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7. Wall-E

For at least half of its running time, WALL-E is pure magic. It sings with personality and good-natured humor and the bitter sting of isolation and sadness, bringing about one of cinema's most endearing love stories — attained without a single conversational exchange, unless you count characters repeatedly trying to pronounce their names. Before long though, WALL-E's enchanting, wistful yearning for companionship, and the cute visual gags he falls victim to, come to a halt, and the plot kicks into motion. Suddenly, you're stuck on a ship full of personality-deprived overweight consumerist drones and an environmental message so disconnected from its central character's plight that the film's heartfelt nature slowly drains until all you have left is poor little WALL-E, still vying for love. WALL-E's affection for Eve manages to carry the film all the way though, stumbles and all, but much of the second and third acts of the film feel like an eco-friendly diversion from the whimsy that preceded it. But man, that first half is just sensational. Up, Monsters, Inc. and Toy Story 3 may all be more consistently great, but only WALL-E has a celestial dance among the stars.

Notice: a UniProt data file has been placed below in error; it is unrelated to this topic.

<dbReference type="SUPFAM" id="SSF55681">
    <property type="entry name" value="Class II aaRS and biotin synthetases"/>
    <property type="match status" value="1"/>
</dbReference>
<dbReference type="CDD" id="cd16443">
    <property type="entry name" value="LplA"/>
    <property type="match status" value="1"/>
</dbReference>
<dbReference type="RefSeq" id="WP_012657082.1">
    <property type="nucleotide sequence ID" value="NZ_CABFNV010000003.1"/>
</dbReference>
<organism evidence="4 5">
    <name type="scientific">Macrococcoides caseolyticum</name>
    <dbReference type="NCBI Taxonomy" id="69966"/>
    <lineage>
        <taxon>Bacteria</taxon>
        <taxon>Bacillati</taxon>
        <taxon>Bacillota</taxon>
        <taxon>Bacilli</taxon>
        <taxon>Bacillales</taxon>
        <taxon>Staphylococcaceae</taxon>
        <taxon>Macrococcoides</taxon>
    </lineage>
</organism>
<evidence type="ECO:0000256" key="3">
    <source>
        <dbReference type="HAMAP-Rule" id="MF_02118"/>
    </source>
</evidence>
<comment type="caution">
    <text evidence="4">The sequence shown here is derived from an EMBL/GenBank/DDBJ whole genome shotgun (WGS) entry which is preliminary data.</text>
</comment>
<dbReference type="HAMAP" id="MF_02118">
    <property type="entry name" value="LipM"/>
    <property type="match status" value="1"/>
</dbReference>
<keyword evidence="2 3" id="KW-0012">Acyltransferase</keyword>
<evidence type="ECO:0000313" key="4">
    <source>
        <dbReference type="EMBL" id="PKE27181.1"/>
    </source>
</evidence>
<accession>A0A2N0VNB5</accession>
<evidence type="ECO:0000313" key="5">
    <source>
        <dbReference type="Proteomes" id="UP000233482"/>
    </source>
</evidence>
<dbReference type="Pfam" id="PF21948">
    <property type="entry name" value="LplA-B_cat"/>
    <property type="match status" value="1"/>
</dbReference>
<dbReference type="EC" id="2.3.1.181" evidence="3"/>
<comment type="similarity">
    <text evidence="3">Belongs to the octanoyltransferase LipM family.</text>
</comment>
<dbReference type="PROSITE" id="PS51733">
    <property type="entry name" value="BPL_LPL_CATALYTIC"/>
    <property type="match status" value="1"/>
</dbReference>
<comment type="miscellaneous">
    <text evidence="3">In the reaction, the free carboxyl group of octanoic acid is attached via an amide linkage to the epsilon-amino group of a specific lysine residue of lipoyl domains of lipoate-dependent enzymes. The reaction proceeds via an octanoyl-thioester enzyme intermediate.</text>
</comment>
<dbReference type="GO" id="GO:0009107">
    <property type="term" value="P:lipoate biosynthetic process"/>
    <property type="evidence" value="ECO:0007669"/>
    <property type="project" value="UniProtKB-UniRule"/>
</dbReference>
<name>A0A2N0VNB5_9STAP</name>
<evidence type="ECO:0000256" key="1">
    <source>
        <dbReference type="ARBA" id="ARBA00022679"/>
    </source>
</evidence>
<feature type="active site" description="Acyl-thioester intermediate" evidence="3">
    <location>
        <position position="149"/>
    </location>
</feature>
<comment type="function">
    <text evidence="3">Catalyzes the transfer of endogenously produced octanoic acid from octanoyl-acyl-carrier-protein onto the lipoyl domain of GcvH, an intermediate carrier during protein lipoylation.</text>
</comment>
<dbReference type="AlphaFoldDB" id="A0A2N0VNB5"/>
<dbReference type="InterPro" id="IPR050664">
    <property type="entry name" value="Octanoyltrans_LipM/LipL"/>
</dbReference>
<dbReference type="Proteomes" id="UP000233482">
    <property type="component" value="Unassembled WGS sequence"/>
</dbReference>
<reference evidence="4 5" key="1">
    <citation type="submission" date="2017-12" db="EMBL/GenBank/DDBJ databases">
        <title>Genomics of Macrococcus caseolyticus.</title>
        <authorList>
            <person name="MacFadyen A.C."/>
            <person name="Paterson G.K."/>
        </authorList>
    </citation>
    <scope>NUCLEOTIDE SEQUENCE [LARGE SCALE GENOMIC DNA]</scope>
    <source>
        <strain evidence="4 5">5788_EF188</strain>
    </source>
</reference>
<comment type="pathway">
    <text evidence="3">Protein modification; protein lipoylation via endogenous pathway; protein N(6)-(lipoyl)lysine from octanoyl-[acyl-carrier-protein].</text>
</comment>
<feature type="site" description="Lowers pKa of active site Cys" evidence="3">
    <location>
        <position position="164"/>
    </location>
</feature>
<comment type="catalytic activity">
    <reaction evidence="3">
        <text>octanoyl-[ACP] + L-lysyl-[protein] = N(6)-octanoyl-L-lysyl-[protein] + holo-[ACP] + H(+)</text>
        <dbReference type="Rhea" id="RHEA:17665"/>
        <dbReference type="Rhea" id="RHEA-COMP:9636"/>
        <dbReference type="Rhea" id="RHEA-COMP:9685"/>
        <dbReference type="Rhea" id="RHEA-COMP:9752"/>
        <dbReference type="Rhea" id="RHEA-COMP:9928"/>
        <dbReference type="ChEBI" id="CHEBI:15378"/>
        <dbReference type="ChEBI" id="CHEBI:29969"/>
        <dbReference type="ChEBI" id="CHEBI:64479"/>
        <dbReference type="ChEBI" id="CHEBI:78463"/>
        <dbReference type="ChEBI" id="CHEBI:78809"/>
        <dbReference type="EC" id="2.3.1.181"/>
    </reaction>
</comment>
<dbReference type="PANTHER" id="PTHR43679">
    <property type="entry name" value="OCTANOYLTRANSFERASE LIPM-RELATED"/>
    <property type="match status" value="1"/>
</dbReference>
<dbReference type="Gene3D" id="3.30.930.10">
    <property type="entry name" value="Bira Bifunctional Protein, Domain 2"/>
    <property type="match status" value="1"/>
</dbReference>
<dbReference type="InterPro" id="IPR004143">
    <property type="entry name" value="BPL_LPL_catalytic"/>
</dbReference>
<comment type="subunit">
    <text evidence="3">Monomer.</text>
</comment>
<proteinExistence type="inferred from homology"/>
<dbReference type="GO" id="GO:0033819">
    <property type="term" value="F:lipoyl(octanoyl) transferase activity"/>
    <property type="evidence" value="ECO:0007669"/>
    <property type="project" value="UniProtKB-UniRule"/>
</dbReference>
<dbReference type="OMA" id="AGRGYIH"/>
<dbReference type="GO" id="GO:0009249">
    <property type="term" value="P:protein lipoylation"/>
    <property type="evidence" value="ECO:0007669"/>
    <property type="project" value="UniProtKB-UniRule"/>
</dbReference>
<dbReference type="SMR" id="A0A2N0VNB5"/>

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6. Finding Nemo

Is there a more frightening, wondrous place than the ocean? What a perfectly fitting world to set a story about an overprotective father, and what a perfectly fitting way to introduce the little ones to the vast terrors and marvels of an ecosystem completely divorced from our own. Finding Nemo has a few too many one-note joke characters, and the plot is essentially a highly episodic road movie, but its potent mixture of raw emotion and awe-fueled exploration make for an indelible combination. The film also gives overbearing parents something to think about, demonstrating how restricting your children will only push them further away, in turn exposing them to exactly the sort of dangers they were intent on keeping them from. Kids and adults alike, meanwhile, can benefit from Dory's "just keep swimming" optimism, having seen how living life in a state of constant anxiety and fear only limits yourself from happiness and interesting new experiences. That might not be the boldest message Pixar has ever endorsed, but it's championed with such sincerity — and juxtaposed with such heartbreaking tragedy — that it feels completely earned.